There are of course some wonderful exceptions out there -- characters with disabilities who learn to work with and around them to accomplish meaningful things; who experience natural disappointment, grief and even depression over their disability at times but manage to get past it without turning into marble saints; who love and are loved (romantically and sexually, even!); who play sports and drive vehicles and fight for accessibility and do all the things that real people with disabilities do every day. But there need to be more such characters.

And there need to be a lot fewer characters like the one I encountered in the book I read this weekend, who seem to exist only as props to be used to arouse the reader's and their fellow characters' pity before being tossed away.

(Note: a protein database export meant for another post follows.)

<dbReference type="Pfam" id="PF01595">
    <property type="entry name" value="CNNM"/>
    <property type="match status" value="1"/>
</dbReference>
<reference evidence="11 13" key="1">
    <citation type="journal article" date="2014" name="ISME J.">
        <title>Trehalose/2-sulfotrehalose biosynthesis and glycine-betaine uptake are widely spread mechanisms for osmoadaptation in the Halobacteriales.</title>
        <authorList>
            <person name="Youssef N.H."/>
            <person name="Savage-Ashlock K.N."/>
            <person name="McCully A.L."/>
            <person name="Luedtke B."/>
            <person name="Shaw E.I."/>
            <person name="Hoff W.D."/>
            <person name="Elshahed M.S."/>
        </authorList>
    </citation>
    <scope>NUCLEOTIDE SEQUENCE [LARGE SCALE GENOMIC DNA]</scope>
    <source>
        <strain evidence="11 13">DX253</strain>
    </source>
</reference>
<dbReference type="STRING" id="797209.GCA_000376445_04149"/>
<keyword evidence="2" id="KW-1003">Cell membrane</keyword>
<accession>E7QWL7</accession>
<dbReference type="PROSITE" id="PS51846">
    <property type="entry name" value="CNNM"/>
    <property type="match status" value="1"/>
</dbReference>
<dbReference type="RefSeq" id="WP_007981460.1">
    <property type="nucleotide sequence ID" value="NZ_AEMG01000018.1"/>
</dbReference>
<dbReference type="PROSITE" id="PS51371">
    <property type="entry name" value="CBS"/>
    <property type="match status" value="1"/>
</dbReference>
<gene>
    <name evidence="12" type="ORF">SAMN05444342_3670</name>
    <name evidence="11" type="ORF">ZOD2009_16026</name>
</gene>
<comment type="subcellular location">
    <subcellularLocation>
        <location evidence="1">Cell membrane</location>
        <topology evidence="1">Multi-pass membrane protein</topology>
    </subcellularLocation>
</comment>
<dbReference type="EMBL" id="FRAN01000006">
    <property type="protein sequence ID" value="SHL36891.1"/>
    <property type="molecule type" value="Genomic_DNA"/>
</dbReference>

***

I welcome your comments on this subject, especially from readers with experience of disability. I'd be particularly interested to hear what books you've read that contained good, well-rounded, interesting, dynamic portrayals of characters with disabilities. Tell me a little about the characters involved, and let me know why they are great!


--
* I have made this mistake myself, in a fanfic where I allowed my heroine to be (magically) cured of her (magically induced) blindness. I would write those stories differently now.

** I did this myself to some extent in Faery Rebels: Spell Hunter aka Knife, though I hope it doesn't come across quite so one-sided and obnoxious since Knife is experiencing a seemingly permanent loss of mobility at the time as well. And I hope the future developments of Paul's character in Rebel and Arrow, where we see him living with his spinal cord injury in a more positive way, also helped to mitigate it. But I'm willing to be called out and corrected on this point by those with personal experience of disability, and try to do better in future.
Tags: books, disability issues